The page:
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Can i refuse money from a will?

(42 Posts)
Doctordid Wed 31-Jan-18 17:13:54

Parents have done a will with a solicitor. It's a bit complicated as I was with an awful ex at the time so they did it where (I think) the executor is the solicitor.
My Dad thought they had paid everything owed up front but actually my Mum had understood correctly and the solicitor gets a percentage of money from the estate.
Mum won't change this.

So the situation is that dd gets the house minus ten percent to me and the solicitors percentage.

The thing is dd loves that house and would love the house rather than the money from selling it, no way could she get something as nice for the money they are selling for now and it is the perfect family home.

She could possibly get a small mortgage or loan to pay the solicitors percentage but I'd rather not take my percentage.

Can u refuse it and ask for it to be passed straight to dd? 10% would be about 10k so I'm pretty sure inheritance tax wouldn't be relevant but not sure what else.

RedHelenB Wed 31-Jan-18 17:15:44

Yes you could

greatpumpkin Wed 31-Jan-18 17:17:19

It’s possible to refuse it but I don’t think you can specify what happens to it. So it would be a lot simpler if you just gave your share to your daughter.

Leeds2 Wed 31-Jan-18 17:18:03

I think you could accept the money, and then give it to DD.

Allthebestnamesareused Wed 31-Jan-18 17:20:02

You can ask for the will to be varied - all the solicitor this is what you want. The percentage for the solicitor is to pay him for administering the estate.

Doctordid Wed 31-Jan-18 17:21:42

Could I give my share to my daughter before I died? I. E at the execution of the will tell them I wish to sign it over to my daughter?

MrsTerryPratchett Wed 31-Jan-18 17:24:19

Deed of variation I think. Very easy and you can pass your percentage onto DD. As far as I know.

Whocansay Wed 31-Jan-18 17:28:42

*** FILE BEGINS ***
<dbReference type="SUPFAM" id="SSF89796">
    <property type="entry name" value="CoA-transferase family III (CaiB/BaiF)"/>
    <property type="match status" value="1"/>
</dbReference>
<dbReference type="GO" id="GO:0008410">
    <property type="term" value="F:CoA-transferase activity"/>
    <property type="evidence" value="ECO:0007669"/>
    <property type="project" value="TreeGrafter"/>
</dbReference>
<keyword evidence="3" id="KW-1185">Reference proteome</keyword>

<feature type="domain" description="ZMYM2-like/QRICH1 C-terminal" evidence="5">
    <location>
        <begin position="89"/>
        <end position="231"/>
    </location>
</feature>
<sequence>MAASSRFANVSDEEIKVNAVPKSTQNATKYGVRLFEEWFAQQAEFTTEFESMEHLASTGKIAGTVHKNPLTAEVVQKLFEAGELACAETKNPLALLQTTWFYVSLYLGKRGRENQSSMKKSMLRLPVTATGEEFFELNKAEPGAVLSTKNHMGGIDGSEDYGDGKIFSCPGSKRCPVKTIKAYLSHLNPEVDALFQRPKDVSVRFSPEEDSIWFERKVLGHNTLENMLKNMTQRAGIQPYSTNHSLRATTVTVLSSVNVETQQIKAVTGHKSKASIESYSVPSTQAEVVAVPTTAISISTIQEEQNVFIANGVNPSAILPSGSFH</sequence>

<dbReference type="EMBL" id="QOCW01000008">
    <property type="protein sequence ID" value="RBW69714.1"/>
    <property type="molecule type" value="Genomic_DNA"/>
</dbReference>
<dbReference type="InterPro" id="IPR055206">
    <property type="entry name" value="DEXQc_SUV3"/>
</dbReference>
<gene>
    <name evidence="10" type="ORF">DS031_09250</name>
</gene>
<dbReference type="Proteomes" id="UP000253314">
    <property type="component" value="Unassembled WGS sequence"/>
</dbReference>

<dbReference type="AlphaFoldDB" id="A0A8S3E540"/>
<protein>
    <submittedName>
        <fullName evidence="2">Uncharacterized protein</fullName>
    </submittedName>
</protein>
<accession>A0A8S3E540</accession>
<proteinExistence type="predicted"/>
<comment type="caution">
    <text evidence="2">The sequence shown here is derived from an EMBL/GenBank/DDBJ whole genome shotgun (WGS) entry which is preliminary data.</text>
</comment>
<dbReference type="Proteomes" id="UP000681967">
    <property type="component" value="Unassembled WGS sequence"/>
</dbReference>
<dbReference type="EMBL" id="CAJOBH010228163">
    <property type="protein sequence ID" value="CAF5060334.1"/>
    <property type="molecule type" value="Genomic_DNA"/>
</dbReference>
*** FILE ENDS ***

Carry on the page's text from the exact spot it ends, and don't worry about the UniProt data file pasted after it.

If you are the only 2 beneficiaries a deed of disclaimer may be better for you than a deed of variation. Get this checked with a lawyer.

carefreeeee Wed 31-Jan-18 17:32:49

Not sure what you mean... the 10k will be yours after you inherit it, and you can then do what you want - spend, save or give away - at any time, just as with any other money you have

The inheritance tax bit is also confusing - IT is on the total value of the estate - so it would depend how much the house is worth, not how much of it you get. The threshold would be £425,000, as long as the house and all their money is worth less than that, it wouldn't apply to your mum's estate.

As long as you were to live more than 7 years after you gave it to your daughter IT wouldn't apply to the 10 k either.

Doctordid Wed 31-Jan-18 17:33:02

Thanks I have just googled that and that is exactly what I am looking for thank you!

Doctordid Wed 31-Jan-18 17:36:25

Carefree sorry I wasn't clear.

The 10k isn't cash.
Basically my parents own a property worth about 160k and 90% is to dd and the contents and 10% are to me.
With a percentage to the solicitor.

So in order for me to get my 10% dd would either need to sell the house or she would need to get a loan to pay both me and solicitor.

I don't want the money.

OOOOOOOOOOO Wed 31-Jan-18 17:47:52

Are you sure you can't change your Mums mind about the Solicetor bring the executor? If there are only the two of you as beneficiaries and as it sounds like a simple estate it seems a terrible waste to be giving money away unnecessarily.

alotalotalot Wed 31-Jan-18 17:49:52

Redoing the will would be a lot cheaper.

Nomorechickens Wed 31-Jan-18 17:50:08

You could be the executor

Viviennemary Wed 31-Jan-18 17:53:07

Yes I think you can with the agreement of the other beneficiaries. The house would need to be valued. And the solicitors fee isn't usually a percentage AFAIK. But that fee would need to be paid by somebody. I agree about trying to change the solicitor as an executor. It gives them too much power somebody told me. And not to do it.